Source: GreenBiz Last weekend, Jessica Yu’s new water documentary “Last Call at the Oasis” took us on tour of the impacts water scarcity is creating around the globe, from the parched pastures of Australia’s farmlands to the sewage-polluted banks of the Jordan River. This film shines a much-needed light on the various water challenges we all now face at a critical time. The numbers alone are eye-opening. If current water usage trends continue, by 2025, two-thirds of the world’s population — or 5.3 billion people — will be vulnerable to water shortages. What many here in the U.S. may not know is that we are far from immune to water stress. One need look no further than Texas, where a record-breaking drought last year created massive water shortages that significantly impacted the state’s water supplies, agriculture and industry. Continue Reading..
Source: Guardian Sustainable Business In 1992, heads of state converged on Rio for the Earth Summit, a bright moment that seemed to herald a new era for sustainable development. Bold speeches were given, important treaties signed. Saving the planet was cast as a moral imperative. Multilateral institutions would lead the way. Twenty years later, the world looks much different. The unipolar system of US domination that followed the end of the cold war is now multipolar. The locus of global growth and consumption has largely shifted to developing countries, especially in Asia. And for all the good intentions voiced in Rio, the health of our climate, water resources, and ecosystems has been deteriorating at alarming rates. Continue Reading…
Source: The Scientific American Almost six years ago, I was the editor of a single-topic issue on energy for Scientific American that included an article by Princeton University’s Robert Socolow that set out a well-reasoned plan for how to keep atmospheric carbon dioxide concentrations below a planet-livable threshold of 560 ppm. The issue came replete with technical solutions that ranged from a hydrogen economy to space-based solar. If I had it to do over, I’d approach the issue planning differently, my fellow editors permitting. I would scale back on the nuclear fusion and clean coal, instead devoting at least half of the available space for feature articles on psychology, sociology, economics and political science. Since doing that issue, I’ve come to the conclusion that the technical details are the easy part. It’s the social engineering that’s the killer. Moon shots and Manhattan Projects are child’s play compared to needed changes in the way we behave. A policy article authored by several dozen scientists appeared online March 15 in Science to …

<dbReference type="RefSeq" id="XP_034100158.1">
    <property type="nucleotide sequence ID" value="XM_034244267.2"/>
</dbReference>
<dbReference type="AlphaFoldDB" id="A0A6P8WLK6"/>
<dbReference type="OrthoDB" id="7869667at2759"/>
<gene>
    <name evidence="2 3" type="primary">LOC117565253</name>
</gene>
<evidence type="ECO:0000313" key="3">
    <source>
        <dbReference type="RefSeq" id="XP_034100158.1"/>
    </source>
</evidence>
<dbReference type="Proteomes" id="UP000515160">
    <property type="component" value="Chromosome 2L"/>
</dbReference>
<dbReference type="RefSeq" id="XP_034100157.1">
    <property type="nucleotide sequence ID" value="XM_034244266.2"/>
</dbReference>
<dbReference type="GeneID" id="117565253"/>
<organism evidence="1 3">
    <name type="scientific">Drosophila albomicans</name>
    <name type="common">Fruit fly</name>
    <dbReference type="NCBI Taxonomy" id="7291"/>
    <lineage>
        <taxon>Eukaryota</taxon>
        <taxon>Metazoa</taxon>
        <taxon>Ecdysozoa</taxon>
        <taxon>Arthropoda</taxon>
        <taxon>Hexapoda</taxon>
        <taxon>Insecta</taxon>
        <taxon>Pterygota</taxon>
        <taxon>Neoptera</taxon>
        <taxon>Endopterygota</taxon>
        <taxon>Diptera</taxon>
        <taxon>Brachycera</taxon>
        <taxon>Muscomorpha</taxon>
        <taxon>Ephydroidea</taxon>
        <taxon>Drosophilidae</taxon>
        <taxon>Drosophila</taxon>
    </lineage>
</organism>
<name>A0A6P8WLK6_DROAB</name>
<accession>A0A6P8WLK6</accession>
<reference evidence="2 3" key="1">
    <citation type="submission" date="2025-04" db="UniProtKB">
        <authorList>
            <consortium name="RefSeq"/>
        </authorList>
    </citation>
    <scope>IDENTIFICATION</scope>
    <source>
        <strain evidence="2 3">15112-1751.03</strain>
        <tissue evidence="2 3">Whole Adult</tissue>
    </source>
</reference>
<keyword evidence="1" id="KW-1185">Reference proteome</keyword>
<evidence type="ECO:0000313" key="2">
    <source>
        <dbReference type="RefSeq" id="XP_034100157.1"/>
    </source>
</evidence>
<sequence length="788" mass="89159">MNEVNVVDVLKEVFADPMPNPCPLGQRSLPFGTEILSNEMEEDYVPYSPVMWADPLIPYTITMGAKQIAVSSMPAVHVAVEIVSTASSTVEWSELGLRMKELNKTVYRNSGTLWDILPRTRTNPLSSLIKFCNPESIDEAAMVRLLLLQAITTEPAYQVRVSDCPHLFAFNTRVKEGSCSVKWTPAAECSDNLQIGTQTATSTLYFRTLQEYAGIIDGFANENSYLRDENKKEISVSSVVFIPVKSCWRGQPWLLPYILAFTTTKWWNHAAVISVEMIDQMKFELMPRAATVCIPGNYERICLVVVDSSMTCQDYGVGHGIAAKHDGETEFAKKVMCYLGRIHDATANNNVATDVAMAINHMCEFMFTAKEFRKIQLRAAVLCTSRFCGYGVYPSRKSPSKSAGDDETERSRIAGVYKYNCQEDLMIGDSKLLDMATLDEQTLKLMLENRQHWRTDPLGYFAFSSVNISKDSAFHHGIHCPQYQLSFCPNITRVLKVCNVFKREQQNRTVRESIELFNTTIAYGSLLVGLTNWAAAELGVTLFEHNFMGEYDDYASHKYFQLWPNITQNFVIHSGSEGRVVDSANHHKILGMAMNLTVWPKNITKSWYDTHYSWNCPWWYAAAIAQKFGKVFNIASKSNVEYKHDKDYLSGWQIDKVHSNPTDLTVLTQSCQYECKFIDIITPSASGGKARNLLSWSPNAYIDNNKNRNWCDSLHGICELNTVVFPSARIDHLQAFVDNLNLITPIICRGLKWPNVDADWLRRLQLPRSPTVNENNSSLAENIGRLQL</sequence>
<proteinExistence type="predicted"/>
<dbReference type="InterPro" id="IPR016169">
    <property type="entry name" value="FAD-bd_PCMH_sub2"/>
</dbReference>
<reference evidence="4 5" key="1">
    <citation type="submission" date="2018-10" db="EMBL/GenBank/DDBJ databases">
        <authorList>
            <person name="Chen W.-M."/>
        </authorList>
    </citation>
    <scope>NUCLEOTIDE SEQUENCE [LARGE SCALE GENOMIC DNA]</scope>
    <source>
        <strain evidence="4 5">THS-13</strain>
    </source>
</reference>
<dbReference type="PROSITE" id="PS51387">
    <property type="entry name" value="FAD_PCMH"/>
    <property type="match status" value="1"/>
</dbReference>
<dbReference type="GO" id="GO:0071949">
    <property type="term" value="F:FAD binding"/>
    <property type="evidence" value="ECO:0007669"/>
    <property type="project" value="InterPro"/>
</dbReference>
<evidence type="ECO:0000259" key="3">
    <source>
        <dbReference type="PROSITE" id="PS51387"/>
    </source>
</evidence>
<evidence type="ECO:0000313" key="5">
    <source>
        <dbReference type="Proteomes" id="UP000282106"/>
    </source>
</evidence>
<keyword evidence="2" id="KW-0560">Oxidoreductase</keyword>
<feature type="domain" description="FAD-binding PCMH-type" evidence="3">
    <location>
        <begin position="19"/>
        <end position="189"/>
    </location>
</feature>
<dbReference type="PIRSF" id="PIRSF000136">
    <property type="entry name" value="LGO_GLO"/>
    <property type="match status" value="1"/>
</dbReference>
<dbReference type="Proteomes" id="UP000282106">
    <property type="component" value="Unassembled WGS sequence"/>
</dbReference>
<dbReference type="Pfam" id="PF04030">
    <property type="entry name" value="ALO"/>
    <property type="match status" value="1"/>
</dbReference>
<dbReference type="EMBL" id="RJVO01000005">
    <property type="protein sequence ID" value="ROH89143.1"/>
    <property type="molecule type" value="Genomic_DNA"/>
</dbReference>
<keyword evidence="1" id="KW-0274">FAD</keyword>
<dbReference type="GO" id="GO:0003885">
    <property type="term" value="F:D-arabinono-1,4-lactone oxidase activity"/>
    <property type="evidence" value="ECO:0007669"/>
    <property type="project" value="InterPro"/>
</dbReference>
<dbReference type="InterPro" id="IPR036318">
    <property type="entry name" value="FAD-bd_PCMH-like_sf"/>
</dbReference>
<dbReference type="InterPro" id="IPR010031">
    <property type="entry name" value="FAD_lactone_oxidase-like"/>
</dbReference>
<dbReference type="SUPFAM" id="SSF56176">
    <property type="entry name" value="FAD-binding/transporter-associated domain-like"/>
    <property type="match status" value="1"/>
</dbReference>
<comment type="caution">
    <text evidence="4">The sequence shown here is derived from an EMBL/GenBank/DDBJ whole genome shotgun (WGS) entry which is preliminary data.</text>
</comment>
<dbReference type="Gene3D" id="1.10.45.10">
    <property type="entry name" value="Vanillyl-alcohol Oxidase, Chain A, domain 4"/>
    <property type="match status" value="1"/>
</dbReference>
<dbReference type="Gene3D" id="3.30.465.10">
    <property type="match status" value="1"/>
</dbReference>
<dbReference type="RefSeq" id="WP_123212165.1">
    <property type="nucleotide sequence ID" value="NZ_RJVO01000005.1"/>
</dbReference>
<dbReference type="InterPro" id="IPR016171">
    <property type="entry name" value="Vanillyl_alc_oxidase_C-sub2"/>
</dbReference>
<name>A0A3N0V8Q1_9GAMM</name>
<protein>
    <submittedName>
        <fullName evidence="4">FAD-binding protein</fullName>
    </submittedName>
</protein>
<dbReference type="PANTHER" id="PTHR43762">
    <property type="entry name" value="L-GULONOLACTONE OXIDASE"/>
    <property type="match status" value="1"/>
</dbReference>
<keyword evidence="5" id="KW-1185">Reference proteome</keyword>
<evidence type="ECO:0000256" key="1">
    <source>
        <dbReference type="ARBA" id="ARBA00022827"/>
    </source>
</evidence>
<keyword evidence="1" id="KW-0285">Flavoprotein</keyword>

We have launched our campaign to gift a smile to children this Diwali. EfficientCarbon is partnering with Thrive Energy in its campaign of ‘One Child One Light’ and we want to make it a huge success. From our side, we would be making a small contribution to the campaign ourselves but we want you to support us in huge numbers. This would be run from 25/10/2010 to 05/11/2010 and organise a small event to distribute the LED study lights to the school children in villages primarily. The plan is very simple: We are sending out an open invitation to all our friends, associates and acquaintances to donate at least a single light to this campaign. We will collect the information and the donations from all of you and procure the LED study lights from Thrive Energy. We’ll select a few deserving schools in villages (or probably you could suggest us a few schools/NGO’s as well) and host a small event to distribute these lights on 07/11/2010. This will be an open event …
We keep hearing about jargon like The Kyoto Protocol, Clean Development Mechanism, Carbon Credits, Carbon Trading, etc., and always look for clarity on what these terms mean for the business community, countries like India or just a world citizen like us. We’ve just tried to give a perspective on what Carbon Trading / Clean Development Mechanism means and the process of getting Carbon Credits through this basic presentation. Do have a look at this, ask questions, let us know your thoughts and start a debate. We’d be happy to discuss. Clean development mechanism basics View more presentations from EfficientCarbon.
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